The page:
Elizabeth Masinge struggles to get the wheelbarrow over the rocky gravel road near her home in Bode Village, outside Giyani in Limpopo. The 69-year-old zig-zags across the road, trying hard to control the load: two 25-litre containers full of water.
She will use the water for drinking, cooking, cleaning her home and doing laundry. Two days later, the pensioner will, once again, walk more than a kilometre from her house to collect water.
This is life for Masinge and her neighbours in the villages of Bode and Dzingidzingi, an area marred by running water shortages. Their only source of potable water is a borehole, consisting of two communal taps. Thousands of residents rely on these taps for running water.
To ensure that she does get water, Masinge must often wake up early in the morning – around 6am – to go and stand in a long queue at the local borehole. On some days this can take up half of Masinge’s day. And she does not always go back home with water.
The borehole water, which is pumped into two water tanks, sometimes runs dry before it is her turn to fill-up. The situation is made worse by power cuts: the borehole does not pump any water during power outages. In these instances, she returns to the station the next day to queue again.
The borehole was drilled in 2020 at the peak of the Covid-19 pandemic to ease water woes in the area. Before then residents like Masinge had to rely on buying water from private providers.
Masinge used to spend R210 a week from her pension grant money to hire a private van to fill-up her small water tank. But the water would only last her for a few days.
“For many years, we have been promised that the government will erect taps with running water in our homes. We are still waiting and we do not know for how long we will continue to wait. We are really struggling without running water closer to our homes,” Masinge tells Health-e News.
Public health issue
According to the World Health Organisation access to safe and adequate water supply is the cornerstone to preventing infections. Without enough water people are subject to poor hygiene. This, in turn, leaves them vulnerable to infectious diseases such as diarrhoea.
Alana Potter is the global coordinator at End Water Poverty, a water and sanitation advocacy organisation. She says if people are collecting water away from their homes they typically collect less water. This means they have less water at home for drinking, cooking and other uses.
“This lowers food hygiene and hand hygiene. It makes them more vulnerable to the full range of waterborne diseases, including diarrhoea, cholera, roundworm and hookworm infection. Also they store the water at home which increases the risk of the water they drink becoming infected,” says Potter.
Masinge who was born and raised in Bode village lives by herself. Her three children are all working in Gauteng.
She says that at her old age, her wish is to have running water in the comfort of her home. But she is slowly losing hope that this will happen in her lifetime.
“Some days my old bones are not strong enough to push a wheelbarrow with water. I have to use water daily for most things in the house. But because it’s so difficult to collect the water, I have to set priorities of what I want to use it for. That way the water lasts me longer – just in case I am unable to go and get more,” explains Masinge.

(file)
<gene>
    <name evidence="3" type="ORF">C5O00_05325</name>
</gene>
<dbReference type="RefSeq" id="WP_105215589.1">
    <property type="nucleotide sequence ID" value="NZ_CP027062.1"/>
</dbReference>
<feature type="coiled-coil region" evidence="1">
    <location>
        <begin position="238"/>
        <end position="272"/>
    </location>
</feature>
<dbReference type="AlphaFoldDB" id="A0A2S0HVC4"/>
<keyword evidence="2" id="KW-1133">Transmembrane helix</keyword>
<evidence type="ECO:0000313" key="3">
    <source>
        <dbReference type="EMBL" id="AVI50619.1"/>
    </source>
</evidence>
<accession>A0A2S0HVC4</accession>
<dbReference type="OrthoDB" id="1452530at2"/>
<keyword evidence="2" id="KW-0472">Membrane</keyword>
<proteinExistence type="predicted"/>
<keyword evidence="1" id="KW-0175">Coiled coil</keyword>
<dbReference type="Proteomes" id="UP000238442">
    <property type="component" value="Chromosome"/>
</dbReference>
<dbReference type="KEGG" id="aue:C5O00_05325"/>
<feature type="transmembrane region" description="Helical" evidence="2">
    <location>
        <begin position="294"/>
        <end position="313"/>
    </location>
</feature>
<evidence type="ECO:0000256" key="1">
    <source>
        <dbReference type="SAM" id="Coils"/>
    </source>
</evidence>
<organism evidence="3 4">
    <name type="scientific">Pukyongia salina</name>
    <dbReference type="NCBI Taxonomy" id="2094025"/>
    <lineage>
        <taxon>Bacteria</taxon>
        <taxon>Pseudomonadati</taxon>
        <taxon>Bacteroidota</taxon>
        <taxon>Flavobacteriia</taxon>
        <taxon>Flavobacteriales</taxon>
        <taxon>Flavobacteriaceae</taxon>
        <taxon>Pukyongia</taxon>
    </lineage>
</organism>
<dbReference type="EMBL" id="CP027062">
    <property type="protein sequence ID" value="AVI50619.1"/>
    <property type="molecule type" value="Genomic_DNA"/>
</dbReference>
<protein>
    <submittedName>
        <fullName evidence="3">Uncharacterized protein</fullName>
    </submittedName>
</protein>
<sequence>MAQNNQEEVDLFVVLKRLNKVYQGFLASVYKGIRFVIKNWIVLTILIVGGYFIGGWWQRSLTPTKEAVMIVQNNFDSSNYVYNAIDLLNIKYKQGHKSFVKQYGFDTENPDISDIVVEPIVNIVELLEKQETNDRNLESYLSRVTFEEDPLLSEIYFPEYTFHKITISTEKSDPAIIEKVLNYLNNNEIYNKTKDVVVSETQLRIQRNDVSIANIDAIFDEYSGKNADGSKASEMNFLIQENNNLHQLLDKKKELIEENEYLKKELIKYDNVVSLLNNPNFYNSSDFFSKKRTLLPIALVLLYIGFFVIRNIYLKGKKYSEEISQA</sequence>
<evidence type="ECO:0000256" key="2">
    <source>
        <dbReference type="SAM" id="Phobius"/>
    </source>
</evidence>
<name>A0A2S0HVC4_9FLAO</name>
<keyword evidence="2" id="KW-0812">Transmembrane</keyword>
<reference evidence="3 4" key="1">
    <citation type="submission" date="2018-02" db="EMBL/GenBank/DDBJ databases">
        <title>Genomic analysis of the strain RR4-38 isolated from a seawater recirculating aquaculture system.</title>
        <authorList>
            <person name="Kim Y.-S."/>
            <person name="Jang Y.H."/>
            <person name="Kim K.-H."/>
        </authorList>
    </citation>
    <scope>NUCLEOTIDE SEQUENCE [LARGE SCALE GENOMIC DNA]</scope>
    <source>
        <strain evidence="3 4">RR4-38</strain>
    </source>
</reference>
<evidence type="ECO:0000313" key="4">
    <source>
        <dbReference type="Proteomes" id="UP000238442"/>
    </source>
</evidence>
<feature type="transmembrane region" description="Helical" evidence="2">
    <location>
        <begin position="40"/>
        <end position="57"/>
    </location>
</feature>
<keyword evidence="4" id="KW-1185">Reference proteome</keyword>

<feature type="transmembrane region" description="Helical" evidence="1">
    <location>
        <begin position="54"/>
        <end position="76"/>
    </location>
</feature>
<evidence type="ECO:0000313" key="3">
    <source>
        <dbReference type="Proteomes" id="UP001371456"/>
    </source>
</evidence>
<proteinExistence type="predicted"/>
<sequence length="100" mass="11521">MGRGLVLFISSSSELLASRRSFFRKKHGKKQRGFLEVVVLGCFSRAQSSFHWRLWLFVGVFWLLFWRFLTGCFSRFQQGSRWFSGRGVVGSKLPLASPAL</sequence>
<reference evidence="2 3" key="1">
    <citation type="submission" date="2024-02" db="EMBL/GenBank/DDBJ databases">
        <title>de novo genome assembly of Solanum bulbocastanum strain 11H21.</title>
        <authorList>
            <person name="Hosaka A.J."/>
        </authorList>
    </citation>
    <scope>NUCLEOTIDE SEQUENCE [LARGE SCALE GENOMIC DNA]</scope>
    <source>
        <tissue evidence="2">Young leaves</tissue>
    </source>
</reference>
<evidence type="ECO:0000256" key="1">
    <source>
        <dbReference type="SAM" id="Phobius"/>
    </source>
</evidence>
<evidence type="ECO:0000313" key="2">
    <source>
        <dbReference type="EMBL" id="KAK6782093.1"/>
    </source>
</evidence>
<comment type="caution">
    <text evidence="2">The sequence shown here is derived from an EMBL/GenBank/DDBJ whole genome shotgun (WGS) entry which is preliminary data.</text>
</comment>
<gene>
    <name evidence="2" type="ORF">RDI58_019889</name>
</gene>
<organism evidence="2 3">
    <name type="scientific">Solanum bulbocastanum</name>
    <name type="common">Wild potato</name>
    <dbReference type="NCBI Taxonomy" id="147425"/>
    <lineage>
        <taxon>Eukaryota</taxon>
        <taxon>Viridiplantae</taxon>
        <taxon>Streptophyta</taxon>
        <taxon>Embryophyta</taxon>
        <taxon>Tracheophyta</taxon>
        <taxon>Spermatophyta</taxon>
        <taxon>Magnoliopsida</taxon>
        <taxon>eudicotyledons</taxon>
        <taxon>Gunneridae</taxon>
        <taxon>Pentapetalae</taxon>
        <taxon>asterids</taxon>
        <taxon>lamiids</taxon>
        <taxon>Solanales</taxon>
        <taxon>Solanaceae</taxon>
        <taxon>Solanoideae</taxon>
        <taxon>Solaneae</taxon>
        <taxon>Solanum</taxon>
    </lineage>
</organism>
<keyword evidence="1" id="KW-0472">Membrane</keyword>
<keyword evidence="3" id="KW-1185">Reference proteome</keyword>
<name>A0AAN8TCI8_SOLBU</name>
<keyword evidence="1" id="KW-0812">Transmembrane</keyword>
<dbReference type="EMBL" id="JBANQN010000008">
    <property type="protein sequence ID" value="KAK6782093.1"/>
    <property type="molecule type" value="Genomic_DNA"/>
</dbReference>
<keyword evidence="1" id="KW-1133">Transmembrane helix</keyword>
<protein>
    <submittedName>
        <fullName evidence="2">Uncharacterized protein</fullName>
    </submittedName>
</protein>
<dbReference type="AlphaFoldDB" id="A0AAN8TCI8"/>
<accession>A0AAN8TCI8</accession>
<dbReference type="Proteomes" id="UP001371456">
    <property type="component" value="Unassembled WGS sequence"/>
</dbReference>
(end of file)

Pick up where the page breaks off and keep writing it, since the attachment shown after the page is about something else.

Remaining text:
She says that she is able to collect water from the borehole station at the moment. But she is worried about what will happen in the near future, as she is getting older each day. “We need running water at our homes. Water is everything.”
Long wait for running water
In 2014 the National Department of Water and Sanitation launched the Nandoni-Giyani Bulk Water Project, with the aim of easing water shortages in Giyani villages. The project is meant to supply more than 55 villages in Giyani, including Bode where Masinge lives, with clean running water.
It’s been almost 10 years now. But none of these villages have received a single drop of water from the multi-million rand Nandoni Dam. This is despite the Minister of Water and Sanitation, Senzo Mchunu having promised Giyani residents in April this year that they will “soon” get water from the project.
But it remains to be seen how “soon”, as last month (August), Mchunu stated that the Giyani Water Project has experienced hurdles along the way.
Mathabatha indicated that there is progress made on the Nandoni-Giyani Bulk Water project saying that pumping of raw water from Nandoni dam to Nsami Dam in Giyani has already started.
National water and sanitation spokesperson Wisane Mavasa says the construction of a 325 km pipeline to supply bulk water from Giyani Water Treatment Works to 55 villages from the commanding reservoir in Nsami dam is underway.
“Three hundred km of installations have already been covered and the project is at 64% completion and is scheduled for completion in March 2024,” says Mavasa.
Masinge no longer believes the promises of her village getting a steady supply of running water.
“I am a pensioner and I should be at home enjoying the benefits of our democracy. But how am I supposed to do that when I don’t have water? When will we ever have water at our homes or even if it’s a few communal taps within the village,” says Masinge.
But Mavasa says the Giyani Bulk Water project is well on track.
“We anticipate that they will be completed within the set timelines and therefore the people of Giyani, and the surrounding villages will have an uninterrupted and sustainable supply of drinking water,” says Mavasa. -Health-e News.